The central question is this: who is liable in respect of actions taken under a contract of employment? And how does a contract between a company and an individual in Dubai come to be heard in London? Equally, importantly, how does EY Group find itself in litigation in relation to a contract to which it was not a party?

The jurisdictional point was argued on several bases but the Court found that liability falls where command and control resides and that, because of the various interlocking agreements between the UK companies that head the EY network and the local companies made (in effect) the UK companies vicariously liable for the actions of its affiliates despite there being no common ownership.

Rihan has adopted a high-risk strategy. He wanted the case heard in London not in the UAE. All of those things that the case is not about would inevitably be raised in evidence and, as at least part of that involved allegations of impropriety on behalf of a regulator and some well connected people. His case had no relevance to the financial freezone, the Dubai International Finance Centre which has its own legal system which is a near clone of that in England and Wales, including its judges. If his case were brought in the UAE, it would be conducted under the legal system in the Emirates. That he did not want.

I direct your attention to the paragraphs in the judgment starting at 30.

The following extracts go to the nub of the argument:

30. The four defendants are all LLPs or limited companies forming part of the EY network. All four are based in the UK.

31. There was much debate over whether the acts of which the claimant complains were done by, or on behalf of, any of the defendants. They say it was not they but other entities, principally EY MENA and EY Dubai, that did the relevant acts.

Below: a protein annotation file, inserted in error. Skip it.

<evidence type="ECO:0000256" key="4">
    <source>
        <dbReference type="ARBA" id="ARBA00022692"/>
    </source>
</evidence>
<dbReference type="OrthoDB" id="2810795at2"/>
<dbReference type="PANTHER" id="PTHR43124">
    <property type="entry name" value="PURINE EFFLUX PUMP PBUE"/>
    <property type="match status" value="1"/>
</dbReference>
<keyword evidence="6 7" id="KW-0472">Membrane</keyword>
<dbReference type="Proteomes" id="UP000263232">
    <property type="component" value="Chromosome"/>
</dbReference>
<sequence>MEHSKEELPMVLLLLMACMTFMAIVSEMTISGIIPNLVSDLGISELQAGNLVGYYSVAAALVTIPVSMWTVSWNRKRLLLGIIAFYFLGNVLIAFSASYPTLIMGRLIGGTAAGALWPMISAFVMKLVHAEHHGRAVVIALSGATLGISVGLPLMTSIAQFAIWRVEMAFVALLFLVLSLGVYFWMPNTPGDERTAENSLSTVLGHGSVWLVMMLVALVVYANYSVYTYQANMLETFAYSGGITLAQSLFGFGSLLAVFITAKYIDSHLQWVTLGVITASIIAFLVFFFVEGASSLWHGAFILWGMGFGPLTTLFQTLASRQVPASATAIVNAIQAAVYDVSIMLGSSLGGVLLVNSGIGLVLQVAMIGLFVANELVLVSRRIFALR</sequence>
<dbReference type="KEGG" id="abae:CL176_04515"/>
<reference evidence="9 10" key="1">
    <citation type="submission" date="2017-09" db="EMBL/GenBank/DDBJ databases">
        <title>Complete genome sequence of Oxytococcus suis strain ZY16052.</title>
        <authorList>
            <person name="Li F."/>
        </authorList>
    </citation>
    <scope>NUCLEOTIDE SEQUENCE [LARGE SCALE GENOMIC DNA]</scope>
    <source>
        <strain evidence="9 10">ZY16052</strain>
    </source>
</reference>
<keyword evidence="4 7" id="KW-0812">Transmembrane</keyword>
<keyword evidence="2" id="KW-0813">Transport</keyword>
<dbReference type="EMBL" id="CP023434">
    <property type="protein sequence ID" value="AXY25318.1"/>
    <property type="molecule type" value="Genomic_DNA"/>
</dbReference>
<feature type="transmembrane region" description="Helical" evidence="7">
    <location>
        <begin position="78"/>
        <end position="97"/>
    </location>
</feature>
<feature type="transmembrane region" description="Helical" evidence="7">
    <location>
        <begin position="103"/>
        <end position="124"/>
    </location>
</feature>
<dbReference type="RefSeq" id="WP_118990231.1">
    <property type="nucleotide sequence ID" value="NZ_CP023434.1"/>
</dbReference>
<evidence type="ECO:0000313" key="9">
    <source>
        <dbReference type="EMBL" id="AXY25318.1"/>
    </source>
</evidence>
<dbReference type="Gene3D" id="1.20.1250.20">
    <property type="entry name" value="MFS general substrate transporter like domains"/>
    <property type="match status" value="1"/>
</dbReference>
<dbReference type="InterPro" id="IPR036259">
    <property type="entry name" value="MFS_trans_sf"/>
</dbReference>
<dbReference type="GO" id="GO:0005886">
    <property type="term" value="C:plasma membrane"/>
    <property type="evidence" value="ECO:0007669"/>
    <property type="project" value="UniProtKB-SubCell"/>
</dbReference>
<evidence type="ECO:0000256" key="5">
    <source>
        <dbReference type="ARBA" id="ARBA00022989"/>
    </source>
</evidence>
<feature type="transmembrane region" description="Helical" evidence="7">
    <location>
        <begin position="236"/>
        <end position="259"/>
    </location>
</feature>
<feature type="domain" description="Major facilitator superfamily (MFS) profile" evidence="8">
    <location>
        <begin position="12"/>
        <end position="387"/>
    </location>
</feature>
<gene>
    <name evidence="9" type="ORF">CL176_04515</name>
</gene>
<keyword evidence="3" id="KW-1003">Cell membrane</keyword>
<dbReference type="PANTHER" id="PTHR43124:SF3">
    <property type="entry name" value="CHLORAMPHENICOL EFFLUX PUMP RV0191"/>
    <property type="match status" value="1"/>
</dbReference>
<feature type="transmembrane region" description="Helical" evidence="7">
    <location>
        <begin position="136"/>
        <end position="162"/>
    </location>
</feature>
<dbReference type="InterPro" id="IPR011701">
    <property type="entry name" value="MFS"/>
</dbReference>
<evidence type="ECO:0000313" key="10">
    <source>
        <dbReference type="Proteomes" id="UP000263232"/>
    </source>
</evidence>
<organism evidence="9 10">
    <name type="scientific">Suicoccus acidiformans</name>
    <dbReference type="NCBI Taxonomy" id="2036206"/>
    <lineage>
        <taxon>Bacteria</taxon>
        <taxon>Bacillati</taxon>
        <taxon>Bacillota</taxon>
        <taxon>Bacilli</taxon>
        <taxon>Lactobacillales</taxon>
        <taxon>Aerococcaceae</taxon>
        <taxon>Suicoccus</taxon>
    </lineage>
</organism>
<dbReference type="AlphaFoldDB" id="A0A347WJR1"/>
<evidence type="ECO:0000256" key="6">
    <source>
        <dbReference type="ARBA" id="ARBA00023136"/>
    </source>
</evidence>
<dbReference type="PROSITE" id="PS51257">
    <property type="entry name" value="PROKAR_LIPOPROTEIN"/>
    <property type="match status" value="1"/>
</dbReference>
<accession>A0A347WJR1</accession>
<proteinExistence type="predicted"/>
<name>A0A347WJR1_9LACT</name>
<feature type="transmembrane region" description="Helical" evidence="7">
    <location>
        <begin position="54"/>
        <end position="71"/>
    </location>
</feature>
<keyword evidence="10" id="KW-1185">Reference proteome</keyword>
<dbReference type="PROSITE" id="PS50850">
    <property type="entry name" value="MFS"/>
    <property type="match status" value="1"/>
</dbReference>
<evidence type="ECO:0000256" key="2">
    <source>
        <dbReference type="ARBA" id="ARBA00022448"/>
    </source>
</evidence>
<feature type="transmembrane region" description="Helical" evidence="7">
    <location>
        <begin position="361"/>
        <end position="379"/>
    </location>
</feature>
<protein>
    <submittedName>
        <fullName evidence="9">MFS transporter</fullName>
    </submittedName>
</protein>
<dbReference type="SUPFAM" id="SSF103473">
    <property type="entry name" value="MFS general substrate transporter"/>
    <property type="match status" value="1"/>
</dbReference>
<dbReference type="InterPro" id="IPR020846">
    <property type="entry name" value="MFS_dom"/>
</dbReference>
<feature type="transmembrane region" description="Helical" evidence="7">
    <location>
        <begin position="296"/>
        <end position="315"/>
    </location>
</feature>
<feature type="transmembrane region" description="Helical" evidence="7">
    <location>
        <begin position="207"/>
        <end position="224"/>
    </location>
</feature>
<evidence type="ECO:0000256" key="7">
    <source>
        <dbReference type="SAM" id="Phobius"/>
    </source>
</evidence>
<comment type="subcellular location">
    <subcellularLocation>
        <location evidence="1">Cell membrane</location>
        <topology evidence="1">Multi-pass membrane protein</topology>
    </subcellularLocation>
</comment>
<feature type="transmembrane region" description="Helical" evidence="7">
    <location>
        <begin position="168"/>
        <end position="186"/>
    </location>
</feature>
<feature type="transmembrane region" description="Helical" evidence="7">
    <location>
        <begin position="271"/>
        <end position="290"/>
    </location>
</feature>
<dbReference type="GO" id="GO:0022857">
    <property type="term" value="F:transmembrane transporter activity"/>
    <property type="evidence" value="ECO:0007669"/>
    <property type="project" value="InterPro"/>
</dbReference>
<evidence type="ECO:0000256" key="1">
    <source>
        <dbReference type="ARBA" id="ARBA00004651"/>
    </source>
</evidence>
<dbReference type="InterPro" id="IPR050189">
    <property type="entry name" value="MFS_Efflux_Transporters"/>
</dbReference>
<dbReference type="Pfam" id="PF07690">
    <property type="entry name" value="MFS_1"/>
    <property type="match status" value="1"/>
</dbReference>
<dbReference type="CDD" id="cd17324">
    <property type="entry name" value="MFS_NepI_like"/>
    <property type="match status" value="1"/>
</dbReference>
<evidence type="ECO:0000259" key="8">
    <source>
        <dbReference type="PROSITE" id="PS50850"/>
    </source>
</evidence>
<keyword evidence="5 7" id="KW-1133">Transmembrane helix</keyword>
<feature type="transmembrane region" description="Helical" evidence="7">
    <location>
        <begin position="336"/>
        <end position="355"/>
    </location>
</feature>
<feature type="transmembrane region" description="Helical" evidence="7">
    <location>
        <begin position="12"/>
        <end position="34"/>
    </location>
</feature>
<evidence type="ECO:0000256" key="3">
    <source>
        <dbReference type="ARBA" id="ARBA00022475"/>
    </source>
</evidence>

32. The legal structures governing the relationship between entities in the EY organisation are derived from a series of inter-locking written agreements. Local country based EY entities often, as in the Middle East, have to be locally owned and not in foreign ownership.They are, however, members of EY Global and their geographical area through joining agreements.Under the joining agreements, they agree to submit to the disciplines of the EY organisation.

33. They agree to abide by the regulations of EY Global, as amended, and to incorporate them into their constitutional documents.There are duties of cooperation, including provision of information and access to information, duties to transfer intellectual property rights as far as possible to EY Global, share knowledge and comply with global objectives. Under the regulations, breaches of discipline by member firms can be visited with sanctions following investigation by the Global Executive, the highest executive body in the EY organisation.Termination of membership is possible and may require a payment by the departing firm to cover losses.

34. Local firms do their own client invoicing locally for their work but there are requirements to pay for services provided to the member firm for services provided from elsewhere within the EY organisation.Services to member firms are provided under separate agreements.

35. Under the regulations binding member firms,EY Global is the coordinating body. Member firms must promote global objectives, namely the promotion by member firms of seamless consistent high quality client service worldwide; promotion of the EY brand and promotion of effectiveness at area and global level within the EY network. The objectives of that network are defined in similar fashion and include the implementation of and consistent performance and execution pursuant to global strategies and plans.